“Missions Should Be Fun!” Below it was a picture featuring a group of American youth pushing a really cool-looking canoe down a tropical-like river with a few “natives” in tow.

Or this church bulletin advertising a mission trip to Mexico, including this line:

And this trip isn’t a “rough-roach-in-your-bed” kind of experience either-we’ll be housed in nice clean hotel roomes, eat lots of salsa, and have plenty of time to shop!
…If you’re remotely interested in this adventure-or if you’re just in the mood for Mexico after all this winter weather-call for more details about this fantastic outreach opportunity.

8 thoughts on “Short-term Missions as Wanderlust Adventure”

  1. I’ve just been catching up on your recent posts, and I also took a look at the discussion going on over at the forums from a few months ago. Basically, I’d really like to thank you for addressing this in the way that you have. This is something that’s bothered me for as long as I can remember, and it’s incredibly refreshing to hear your perspective. As with many things, we may not agree on every aspect, but I agree that it needs to be challenged. And unfortunately, people get incredibly protective of the things that make them feel they’re somehow more spiritual (whatever the heck that means) than everyone else.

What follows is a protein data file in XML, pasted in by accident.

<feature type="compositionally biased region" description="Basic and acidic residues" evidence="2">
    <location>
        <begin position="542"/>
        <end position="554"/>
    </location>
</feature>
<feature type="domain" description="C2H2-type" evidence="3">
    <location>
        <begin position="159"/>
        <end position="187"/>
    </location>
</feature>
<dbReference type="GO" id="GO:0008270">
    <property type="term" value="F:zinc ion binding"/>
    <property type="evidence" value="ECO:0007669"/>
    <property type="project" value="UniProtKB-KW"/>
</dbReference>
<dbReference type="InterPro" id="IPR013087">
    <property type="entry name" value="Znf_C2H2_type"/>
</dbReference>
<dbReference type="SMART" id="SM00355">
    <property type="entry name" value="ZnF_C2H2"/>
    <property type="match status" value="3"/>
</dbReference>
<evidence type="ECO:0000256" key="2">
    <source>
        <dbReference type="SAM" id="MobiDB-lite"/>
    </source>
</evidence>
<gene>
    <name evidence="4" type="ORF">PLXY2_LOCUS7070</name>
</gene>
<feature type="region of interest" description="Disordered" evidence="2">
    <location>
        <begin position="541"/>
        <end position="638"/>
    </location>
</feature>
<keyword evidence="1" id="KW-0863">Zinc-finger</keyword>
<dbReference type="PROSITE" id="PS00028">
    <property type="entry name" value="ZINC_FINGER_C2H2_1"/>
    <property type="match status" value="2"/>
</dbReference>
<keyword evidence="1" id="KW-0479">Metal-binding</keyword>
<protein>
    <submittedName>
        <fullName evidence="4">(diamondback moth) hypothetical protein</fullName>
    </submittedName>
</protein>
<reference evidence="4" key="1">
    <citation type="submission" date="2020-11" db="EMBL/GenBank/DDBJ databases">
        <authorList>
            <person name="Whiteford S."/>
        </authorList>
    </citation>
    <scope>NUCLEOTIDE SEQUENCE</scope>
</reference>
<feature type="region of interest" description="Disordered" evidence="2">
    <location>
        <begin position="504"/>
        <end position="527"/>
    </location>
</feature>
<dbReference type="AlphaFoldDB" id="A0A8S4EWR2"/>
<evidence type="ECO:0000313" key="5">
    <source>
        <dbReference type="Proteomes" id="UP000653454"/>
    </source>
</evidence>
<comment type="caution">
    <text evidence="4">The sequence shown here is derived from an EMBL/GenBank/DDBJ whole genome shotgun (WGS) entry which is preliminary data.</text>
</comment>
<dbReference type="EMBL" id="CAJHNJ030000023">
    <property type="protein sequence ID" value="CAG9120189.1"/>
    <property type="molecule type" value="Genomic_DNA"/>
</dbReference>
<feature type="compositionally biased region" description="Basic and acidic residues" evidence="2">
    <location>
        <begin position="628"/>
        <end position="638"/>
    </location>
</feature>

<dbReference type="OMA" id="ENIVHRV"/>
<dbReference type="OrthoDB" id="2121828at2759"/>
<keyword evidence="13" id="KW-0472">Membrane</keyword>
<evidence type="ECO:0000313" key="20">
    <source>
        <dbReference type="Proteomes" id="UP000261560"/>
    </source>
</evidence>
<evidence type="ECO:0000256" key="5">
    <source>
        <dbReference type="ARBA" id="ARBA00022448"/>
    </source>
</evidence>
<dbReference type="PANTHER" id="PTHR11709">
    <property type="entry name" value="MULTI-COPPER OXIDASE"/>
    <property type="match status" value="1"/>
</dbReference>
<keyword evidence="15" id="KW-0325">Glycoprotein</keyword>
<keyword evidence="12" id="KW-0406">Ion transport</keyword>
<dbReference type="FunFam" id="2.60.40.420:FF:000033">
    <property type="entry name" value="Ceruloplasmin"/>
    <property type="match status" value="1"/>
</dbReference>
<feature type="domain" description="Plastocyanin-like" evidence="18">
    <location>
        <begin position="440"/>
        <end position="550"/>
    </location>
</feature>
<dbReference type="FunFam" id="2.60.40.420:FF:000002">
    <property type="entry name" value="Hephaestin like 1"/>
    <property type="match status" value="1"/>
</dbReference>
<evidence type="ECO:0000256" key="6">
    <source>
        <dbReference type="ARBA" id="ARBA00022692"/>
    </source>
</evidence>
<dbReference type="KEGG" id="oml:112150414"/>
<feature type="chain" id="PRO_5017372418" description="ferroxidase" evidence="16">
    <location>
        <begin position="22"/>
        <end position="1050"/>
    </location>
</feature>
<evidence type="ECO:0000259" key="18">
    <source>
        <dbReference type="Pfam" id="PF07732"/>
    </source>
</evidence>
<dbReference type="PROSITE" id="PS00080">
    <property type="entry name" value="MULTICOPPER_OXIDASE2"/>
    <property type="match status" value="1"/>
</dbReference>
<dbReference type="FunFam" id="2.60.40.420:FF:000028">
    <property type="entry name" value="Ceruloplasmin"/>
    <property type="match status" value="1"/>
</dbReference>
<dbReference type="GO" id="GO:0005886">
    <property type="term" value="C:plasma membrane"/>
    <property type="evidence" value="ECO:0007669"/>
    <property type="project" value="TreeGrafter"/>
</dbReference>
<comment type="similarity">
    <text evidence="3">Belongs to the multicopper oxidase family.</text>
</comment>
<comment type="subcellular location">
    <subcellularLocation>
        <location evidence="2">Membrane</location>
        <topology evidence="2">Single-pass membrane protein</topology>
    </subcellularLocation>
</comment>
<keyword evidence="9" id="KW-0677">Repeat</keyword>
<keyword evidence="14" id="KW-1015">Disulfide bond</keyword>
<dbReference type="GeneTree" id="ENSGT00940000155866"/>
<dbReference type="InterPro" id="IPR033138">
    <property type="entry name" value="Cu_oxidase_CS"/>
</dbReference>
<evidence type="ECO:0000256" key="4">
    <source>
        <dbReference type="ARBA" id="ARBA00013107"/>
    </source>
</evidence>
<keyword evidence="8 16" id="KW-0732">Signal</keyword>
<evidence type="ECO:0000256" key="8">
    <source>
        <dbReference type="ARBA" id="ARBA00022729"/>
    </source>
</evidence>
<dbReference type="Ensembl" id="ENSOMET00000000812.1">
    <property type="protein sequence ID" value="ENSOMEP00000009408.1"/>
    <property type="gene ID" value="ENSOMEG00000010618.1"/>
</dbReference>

I was telling Morgan last night- Yours and Mindy’s presence and perspective is sorely missed.

  2. I both agree & disagree. I agree that there is often highly altruistic notion promoted with mission trips but I view mission trips sorta like CS Lewis views prayer – its not to change where I’m going, but to change ME. Yes, I can go to all sorts of places as a tourist, but as a short term missionary, you get a much different view of their world… and therefore, God’s world.

    As a participant and/or leader on several short-term trips over the years, there are definitely some that had far more impact on me and the kids on the trip than others. And it had more to do with the expectation-setting, preparation, and leadership of the trip than anything else. Really getting to see, interact with, and know some locals is key. “Why do I whine about not having the right shoes, when that girl with no shoes walked 2 miles to church and praised the Lord so deeply?”